VMWare May Have to Re-evaluate its Cloud Management Pricing

One of the most common downsides of cloud technology is being on the lead is overconfidence. When business enterprise is at record high of 10 times the previous revenue scales, 35% growth and 80% market share the common issues include being unable to self-critique one’s performance.

Netfix has a lot to say about the leaders in the cloud industry; one of them is VMWare. VMWare continues to evolve in many areas and needless to say that their products are way out on the lead. Currently, they are working on becoming an IT platform management company. vSphere being the basic platform where additional management applications can be sold.

Everything is happening too quickly and analysts say that 74% of Q2 Enterprise license registrations came from vSphere, infrastructure software and 12% of Q2 came from management products, which was nearly, zero just a year earlier.

The issue here is that VMWare may be making very high projections from their cloud management enterprise. One thing that needs to be re-assessed is the software’s pricing scheme, which is currently on a per server per VM plan.

If a company needs to purchase the whole stack, they need to consider that VMWare’s own chart of cost estimates show that additional VMs for the entire infrastructure will cost twice the price of the hypervisor itself.

What is ironic about all this is the fact that VMWare has made it its business and marketing strategy to leverage on the cost savings of their server consolidation, but judging from the figures that is not the case.

Another concern would be the fact that SRM and vCloud Director are not compatible with each other. Another is that no business would have to implement the Site Recovery Manager for each of their VM. In the end, companies may have to end up buying so many products that are like an a la carte selection, which will unnecessarily escalate the cost of infrastructure.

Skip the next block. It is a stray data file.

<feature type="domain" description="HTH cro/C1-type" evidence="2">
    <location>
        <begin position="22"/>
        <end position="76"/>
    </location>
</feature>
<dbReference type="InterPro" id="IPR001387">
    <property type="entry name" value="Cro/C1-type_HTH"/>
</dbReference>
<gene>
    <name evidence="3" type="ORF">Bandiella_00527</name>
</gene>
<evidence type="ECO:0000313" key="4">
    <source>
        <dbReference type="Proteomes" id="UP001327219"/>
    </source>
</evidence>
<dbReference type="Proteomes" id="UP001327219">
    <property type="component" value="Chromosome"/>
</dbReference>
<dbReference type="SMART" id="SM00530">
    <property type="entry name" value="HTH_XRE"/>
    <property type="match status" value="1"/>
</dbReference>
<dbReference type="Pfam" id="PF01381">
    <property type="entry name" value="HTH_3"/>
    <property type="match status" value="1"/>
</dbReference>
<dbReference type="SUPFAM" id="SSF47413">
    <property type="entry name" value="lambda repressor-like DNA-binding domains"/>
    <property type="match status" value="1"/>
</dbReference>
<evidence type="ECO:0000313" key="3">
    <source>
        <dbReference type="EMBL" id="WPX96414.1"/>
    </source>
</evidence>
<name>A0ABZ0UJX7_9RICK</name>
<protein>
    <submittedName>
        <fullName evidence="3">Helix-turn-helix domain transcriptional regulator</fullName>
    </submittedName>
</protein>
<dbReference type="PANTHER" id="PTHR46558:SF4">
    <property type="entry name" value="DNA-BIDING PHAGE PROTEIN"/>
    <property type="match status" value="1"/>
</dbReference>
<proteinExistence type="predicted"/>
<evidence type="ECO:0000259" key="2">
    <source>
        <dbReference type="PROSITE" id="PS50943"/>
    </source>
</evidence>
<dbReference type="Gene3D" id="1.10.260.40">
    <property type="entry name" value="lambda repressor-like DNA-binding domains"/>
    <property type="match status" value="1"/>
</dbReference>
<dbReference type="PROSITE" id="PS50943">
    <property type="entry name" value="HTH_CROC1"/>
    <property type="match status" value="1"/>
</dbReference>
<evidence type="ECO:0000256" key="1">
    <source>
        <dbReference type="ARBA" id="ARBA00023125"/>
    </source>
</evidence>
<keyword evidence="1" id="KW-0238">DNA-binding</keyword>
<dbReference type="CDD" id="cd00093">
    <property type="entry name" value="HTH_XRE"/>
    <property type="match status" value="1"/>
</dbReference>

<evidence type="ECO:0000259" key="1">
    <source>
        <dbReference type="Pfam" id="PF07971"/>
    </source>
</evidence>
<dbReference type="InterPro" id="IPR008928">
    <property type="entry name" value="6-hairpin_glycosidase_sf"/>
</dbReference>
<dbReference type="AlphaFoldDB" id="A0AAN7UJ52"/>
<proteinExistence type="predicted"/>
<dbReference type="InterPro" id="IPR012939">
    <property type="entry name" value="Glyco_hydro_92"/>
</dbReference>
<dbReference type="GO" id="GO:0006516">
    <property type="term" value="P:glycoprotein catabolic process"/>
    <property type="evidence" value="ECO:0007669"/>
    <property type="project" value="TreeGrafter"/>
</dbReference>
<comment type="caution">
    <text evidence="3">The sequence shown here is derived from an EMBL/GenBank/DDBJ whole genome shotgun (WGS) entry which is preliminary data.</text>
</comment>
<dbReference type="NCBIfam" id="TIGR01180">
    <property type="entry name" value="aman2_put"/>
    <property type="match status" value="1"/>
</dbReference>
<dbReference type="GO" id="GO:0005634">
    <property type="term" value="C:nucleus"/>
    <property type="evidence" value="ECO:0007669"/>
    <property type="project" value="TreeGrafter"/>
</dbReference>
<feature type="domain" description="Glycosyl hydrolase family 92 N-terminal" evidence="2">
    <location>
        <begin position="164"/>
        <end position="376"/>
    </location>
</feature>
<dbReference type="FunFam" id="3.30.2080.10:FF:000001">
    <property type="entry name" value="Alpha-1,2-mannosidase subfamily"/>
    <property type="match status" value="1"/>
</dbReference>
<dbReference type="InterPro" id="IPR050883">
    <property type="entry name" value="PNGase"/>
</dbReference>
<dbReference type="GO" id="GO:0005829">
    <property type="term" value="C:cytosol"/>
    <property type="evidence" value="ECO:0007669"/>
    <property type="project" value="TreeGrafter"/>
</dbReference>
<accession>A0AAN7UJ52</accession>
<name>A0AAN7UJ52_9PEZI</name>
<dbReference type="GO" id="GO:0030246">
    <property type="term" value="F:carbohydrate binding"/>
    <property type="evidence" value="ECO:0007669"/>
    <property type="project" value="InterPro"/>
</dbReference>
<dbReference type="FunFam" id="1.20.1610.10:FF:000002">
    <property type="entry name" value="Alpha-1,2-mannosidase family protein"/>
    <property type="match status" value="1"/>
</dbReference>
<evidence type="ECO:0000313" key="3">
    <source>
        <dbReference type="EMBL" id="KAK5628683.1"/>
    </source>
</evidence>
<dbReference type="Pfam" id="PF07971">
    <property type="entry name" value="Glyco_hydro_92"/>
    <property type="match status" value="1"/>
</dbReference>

This kind of pricing that VMWare is using is a strategy to shield VMWare cloud management against its competitors. They are trying to place their customers in a situation where they will not look elsewhere for their cloud solutions. The customers, however, do not know that the lack of understanding of the cloud complexities may place an unpredictable IT budget to the current infrastructure.

Another concern that needs evaluation from the CIO standpoint is the fact that VMWare’s management stack can only utilize virtualized servers, which means non-virtualized IT equipment will no longer be useful in the new cloud platform that is unlike other competitor products that can handle both platforms at the same time.

Due to the current VMWare pricing challenge a lot of competitors like DynamicOps, Platform Computing and Abiquo are taking advantage of the situation.


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